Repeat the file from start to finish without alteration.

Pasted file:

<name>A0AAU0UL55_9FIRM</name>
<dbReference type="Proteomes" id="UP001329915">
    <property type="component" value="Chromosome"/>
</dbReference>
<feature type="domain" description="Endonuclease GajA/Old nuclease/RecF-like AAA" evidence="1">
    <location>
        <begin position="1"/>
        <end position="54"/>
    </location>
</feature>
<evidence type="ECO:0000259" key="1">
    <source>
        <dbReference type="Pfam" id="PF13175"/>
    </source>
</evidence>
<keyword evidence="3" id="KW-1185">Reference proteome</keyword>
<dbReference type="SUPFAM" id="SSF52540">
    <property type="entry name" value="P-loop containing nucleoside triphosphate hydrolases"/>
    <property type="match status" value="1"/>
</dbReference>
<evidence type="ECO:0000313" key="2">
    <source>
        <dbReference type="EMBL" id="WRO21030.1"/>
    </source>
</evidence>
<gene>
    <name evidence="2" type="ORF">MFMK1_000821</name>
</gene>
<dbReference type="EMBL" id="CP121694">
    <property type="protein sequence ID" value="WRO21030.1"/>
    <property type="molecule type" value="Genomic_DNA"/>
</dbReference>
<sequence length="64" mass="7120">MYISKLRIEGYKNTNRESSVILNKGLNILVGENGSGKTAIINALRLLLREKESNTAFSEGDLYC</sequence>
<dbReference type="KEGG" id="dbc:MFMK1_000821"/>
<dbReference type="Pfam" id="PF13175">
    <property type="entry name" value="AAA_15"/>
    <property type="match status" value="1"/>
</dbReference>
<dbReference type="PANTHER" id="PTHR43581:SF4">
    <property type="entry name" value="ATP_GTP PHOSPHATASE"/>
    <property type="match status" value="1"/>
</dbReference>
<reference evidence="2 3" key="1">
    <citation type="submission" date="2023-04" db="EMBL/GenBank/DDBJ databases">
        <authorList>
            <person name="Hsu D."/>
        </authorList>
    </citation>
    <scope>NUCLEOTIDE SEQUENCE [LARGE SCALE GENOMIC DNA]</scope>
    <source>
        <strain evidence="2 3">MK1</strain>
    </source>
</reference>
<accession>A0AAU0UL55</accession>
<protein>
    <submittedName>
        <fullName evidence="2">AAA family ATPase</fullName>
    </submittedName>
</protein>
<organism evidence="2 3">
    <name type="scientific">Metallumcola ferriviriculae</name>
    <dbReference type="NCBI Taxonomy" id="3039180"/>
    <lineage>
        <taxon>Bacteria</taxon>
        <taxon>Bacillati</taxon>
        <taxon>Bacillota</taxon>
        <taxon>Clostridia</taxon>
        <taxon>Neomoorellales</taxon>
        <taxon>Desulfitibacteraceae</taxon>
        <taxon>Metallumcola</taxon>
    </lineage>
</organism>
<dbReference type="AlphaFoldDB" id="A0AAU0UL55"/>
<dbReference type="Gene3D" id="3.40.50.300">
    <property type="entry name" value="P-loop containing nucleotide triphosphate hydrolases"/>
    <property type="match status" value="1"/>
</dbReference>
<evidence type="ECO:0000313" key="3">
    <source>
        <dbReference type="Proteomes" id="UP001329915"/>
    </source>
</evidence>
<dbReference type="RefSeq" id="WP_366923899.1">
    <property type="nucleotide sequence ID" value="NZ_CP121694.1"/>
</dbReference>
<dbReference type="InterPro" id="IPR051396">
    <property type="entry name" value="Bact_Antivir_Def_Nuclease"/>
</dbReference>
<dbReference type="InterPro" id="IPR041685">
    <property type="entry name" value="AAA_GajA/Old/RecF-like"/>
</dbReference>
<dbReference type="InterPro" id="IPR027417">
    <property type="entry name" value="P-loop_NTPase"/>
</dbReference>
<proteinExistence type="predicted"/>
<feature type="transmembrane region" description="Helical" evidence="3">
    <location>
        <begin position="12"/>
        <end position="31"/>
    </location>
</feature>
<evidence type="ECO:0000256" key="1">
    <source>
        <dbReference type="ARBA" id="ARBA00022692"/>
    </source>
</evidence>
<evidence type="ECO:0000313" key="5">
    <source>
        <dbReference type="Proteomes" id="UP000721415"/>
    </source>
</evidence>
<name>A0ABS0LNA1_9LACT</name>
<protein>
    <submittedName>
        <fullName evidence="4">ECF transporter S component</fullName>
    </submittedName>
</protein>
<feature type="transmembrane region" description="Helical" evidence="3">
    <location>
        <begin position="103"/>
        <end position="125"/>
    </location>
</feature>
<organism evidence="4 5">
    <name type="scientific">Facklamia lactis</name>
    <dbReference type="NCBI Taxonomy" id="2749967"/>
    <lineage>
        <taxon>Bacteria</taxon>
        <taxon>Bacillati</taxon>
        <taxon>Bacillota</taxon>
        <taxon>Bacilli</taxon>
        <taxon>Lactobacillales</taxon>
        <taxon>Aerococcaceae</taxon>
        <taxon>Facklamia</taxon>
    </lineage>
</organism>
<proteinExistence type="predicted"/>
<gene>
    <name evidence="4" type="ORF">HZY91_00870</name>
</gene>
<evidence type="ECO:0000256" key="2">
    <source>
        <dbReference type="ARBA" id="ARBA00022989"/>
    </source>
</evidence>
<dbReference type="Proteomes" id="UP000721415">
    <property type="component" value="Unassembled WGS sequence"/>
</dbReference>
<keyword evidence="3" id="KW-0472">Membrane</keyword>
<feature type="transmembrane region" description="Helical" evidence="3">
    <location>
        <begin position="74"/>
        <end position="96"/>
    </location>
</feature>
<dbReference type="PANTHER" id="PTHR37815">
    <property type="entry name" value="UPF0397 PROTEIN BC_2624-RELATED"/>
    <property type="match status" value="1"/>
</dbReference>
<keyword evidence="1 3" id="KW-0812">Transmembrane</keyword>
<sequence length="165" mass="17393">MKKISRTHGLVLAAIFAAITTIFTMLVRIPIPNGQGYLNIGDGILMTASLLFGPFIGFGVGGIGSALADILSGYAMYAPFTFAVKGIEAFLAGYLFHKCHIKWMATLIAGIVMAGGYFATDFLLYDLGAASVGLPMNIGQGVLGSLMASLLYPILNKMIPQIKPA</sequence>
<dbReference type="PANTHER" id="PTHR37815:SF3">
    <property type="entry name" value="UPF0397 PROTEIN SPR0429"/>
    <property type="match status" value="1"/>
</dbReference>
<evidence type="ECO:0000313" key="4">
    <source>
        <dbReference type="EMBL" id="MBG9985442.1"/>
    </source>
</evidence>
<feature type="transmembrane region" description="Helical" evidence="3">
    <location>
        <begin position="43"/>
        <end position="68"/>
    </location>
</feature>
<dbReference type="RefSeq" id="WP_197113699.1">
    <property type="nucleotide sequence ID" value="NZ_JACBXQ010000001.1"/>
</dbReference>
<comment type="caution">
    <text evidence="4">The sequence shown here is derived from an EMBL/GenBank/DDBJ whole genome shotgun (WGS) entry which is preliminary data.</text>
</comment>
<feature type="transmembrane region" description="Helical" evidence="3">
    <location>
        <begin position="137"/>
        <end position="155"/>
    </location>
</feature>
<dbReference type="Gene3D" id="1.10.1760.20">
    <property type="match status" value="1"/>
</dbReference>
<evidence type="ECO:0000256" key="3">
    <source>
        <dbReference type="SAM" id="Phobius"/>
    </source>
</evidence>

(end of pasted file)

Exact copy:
<name>A0AAU0UL55_9FIRM</name>
<dbReference type="Proteomes" id="UP001329915">
    <property type="component" value="Chromosome"/>
</dbReference>
<feature type="domain" description="Endonuclease GajA/Old nuclease/RecF-like AAA" evidence="1">
    <location>
        <begin position="1"/>
        <end position="54"/>
    </location>
</feature>
<evidence type="ECO:0000259" key="1">
    <source>
        <dbReference type="Pfam" id="PF13175"/>
    </source>
</evidence>
<keyword evidence="3" id="KW-1185">Reference proteome</keyword>
<dbReference type="SUPFAM" id="SSF52540">
    <property type="entry name" value="P-loop containing nucleoside triphosphate hydrolases"/>
    <property type="match status" value="1"/>
</dbReference>
<evidence type="ECO:0000313" key="2">
    <source>
        <dbReference type="EMBL" id="WRO21030.1"/>
    </source>
</evidence>
<gene>
    <name evidence="2" type="ORF">MFMK1_000821</name>
</gene>
<dbReference type="EMBL" id="CP121694">
    <property type="protein sequence ID" value="WRO21030.1"/>
    <property type="molecule type" value="Genomic_DNA"/>
</dbReference>
<sequence length="64" mass="7120">MYISKLRIEGYKNTNRESSVILNKGLNILVGENGSGKTAIINALRLLLREKESNTAFSEGDLYC</sequence>
<dbReference type="KEGG" id="dbc:MFMK1_000821"/>
<dbReference type="Pfam" id="PF13175">
    <property type="entry name" value="AAA_15"/>
    <property type="match status" value="1"/>
</dbReference>
<dbReference type="PANTHER" id="PTHR43581:SF4">
    <property type="entry name" value="ATP_GTP PHOSPHATASE"/>
    <property type="match status" value="1"/>
</dbReference>
<reference evidence="2 3" key="1">
    <citation type="submission" date="2023-04" db="EMBL/GenBank/DDBJ databases">
        <authorList>
            <person name="Hsu D."/>
        </authorList>
    </citation>
    <scope>NUCLEOTIDE SEQUENCE [LARGE SCALE GENOMIC DNA]</scope>
    <source>
        <strain evidence="2 3">MK1</strain>
    </source>
</reference>
<accession>A0AAU0UL55</accession>
<protein>
    <submittedName>
        <fullName evidence="2">AAA family ATPase</fullName>
    </submittedName>
</protein>
<organism evidence="2 3">
    <name type="scientific">Metallumcola ferriviriculae</name>
    <dbReference type="NCBI Taxonomy" id="3039180"/>
    <lineage>
        <taxon>Bacteria</taxon>
        <taxon>Bacillati</taxon>
        <taxon>Bacillota</taxon>
        <taxon>Clostridia</taxon>
        <taxon>Neomoorellales</taxon>
        <taxon>Desulfitibacteraceae</taxon>
        <taxon>Metallumcola</taxon>
    </lineage>
</organism>
<dbReference type="AlphaFoldDB" id="A0AAU0UL55"/>
<dbReference type="Gene3D" id="3.40.50.300">
    <property type="entry name" value="P-loop containing nucleotide triphosphate hydrolases"/>
    <property type="match status" value="1"/>
</dbReference>
<evidence type="ECO:0000313" key="3">
    <source>
        <dbReference type="Proteomes" id="UP001329915"/>
    </source>
</evidence>
<dbReference type="RefSeq" id="WP_366923899.1">
    <property type="nucleotide sequence ID" value="NZ_CP121694.1"/>
</dbReference>
<dbReference type="InterPro" id="IPR051396">
    <property type="entry name" value="Bact_Antivir_Def_Nuclease"/>
</dbReference>
<dbReference type="InterPro" id="IPR041685">
    <property type="entry name" value="AAA_GajA/Old/RecF-like"/>
</dbReference>
<dbReference type="InterPro" id="IPR027417">
    <property type="entry name" value="P-loop_NTPase"/>
</dbReference>
<proteinExistence type="predicted"/>
<feature type="transmembrane region" description="Helical" evidence="3">
    <location>
        <begin position="12"/>
        <end position="31"/>
    </location>
</feature>
<evidence type="ECO:0000256" key="1">
    <source>
        <dbReference type="ARBA" id="ARBA00022692"/>
    </source>
</evidence>
<evidence type="ECO:0000313" key="5">
    <source>
        <dbReference type="Proteomes" id="UP000721415"/>
    </source>
</evidence>
<name>A0ABS0LNA1_9LACT</name>
<protein>
    <submittedName>
        <fullName evidence="4">ECF transporter S component</fullName>
    </submittedName>
</protein>
<feature type="transmembrane region" description="Helical" evidence="3">
    <location>
        <begin position="103"/>
        <end position="125"/>
    </location>
</feature>
<organism evidence="4 5">
    <name type="scientific">Facklamia lactis</name>
    <dbReference type="NCBI Taxonomy" id="2749967"/>
    <lineage>
        <taxon>Bacteria</taxon>
        <taxon>Bacillati</taxon>
        <taxon>Bacillota</taxon>
        <taxon>Bacilli</taxon>
        <taxon>Lactobacillales</taxon>
        <taxon>Aerococcaceae</taxon>
        <taxon>Facklamia</taxon>
    </lineage>
</organism>
<proteinExistence type="predicted"/>
<gene>
    <name evidence="4" type="ORF">HZY91_00870</name>
</gene>
<evidence type="ECO:0000256" key="2">
    <source>
        <dbReference type="ARBA" id="ARBA00022989"/>
    </source>
</evidence>
<dbReference type="Proteomes" id="UP000721415">
    <property type="component" value="Unassembled WGS sequence"/>
</dbReference>
<keyword evidence="3" id="KW-0472">Membrane</keyword>
<feature type="transmembrane region" description="Helical" evidence="3">
    <location>
        <begin position="74"/>
        <end position="96"/>
    </location>
</feature>
<dbReference type="PANTHER" id="PTHR37815">
    <property type="entry name" value="UPF0397 PROTEIN BC_2624-RELATED"/>
    <property type="match status" value="1"/>
</dbReference>
<keyword evidence="1 3" id="KW-0812">Transmembrane</keyword>
<sequence length="165" mass="17393">MKKISRTHGLVLAAIFAAITTIFTMLVRIPIPNGQGYLNIGDGILMTASLLFGPFIGFGVGGIGSALADILSGYAMYAPFTFAVKGIEAFLAGYLFHKCHIKWMATLIAGIVMAGGYFATDFLLYDLGAASVGLPMNIGQGVLGSLMASLLYPILNKMIPQIKPA</sequence>
<dbReference type="PANTHER" id="PTHR37815:SF3">
    <property type="entry name" value="UPF0397 PROTEIN SPR0429"/>
    <property type="match status" value="1"/>
</dbReference>
<evidence type="ECO:0000313" key="4">
    <source>
        <dbReference type="EMBL" id="MBG9985442.1"/>
    </source>
</evidence>
<feature type="transmembrane region" description="Helical" evidence="3">
    <location>
        <begin position="43"/>
        <end position="68"/>
    </location>
</feature>
<dbReference type="RefSeq" id="WP_197113699.1">
    <property type="nucleotide sequence ID" value="NZ_JACBXQ010000001.1"/>
</dbReference>
<comment type="caution">
    <text evidence="4">The sequence shown here is derived from an EMBL/GenBank/DDBJ whole genome shotgun (WGS) entry which is preliminary data.</text>
</comment>
<feature type="transmembrane region" description="Helical" evidence="3">
    <location>
        <begin position="137"/>
        <end position="155"/>
    </location>
</feature>
<dbReference type="Gene3D" id="1.10.1760.20">
    <property type="match status" value="1"/>
</dbReference>
<evidence type="ECO:0000256" key="3">
    <source>
        <dbReference type="SAM" id="Phobius"/>
    </source>
</evidence>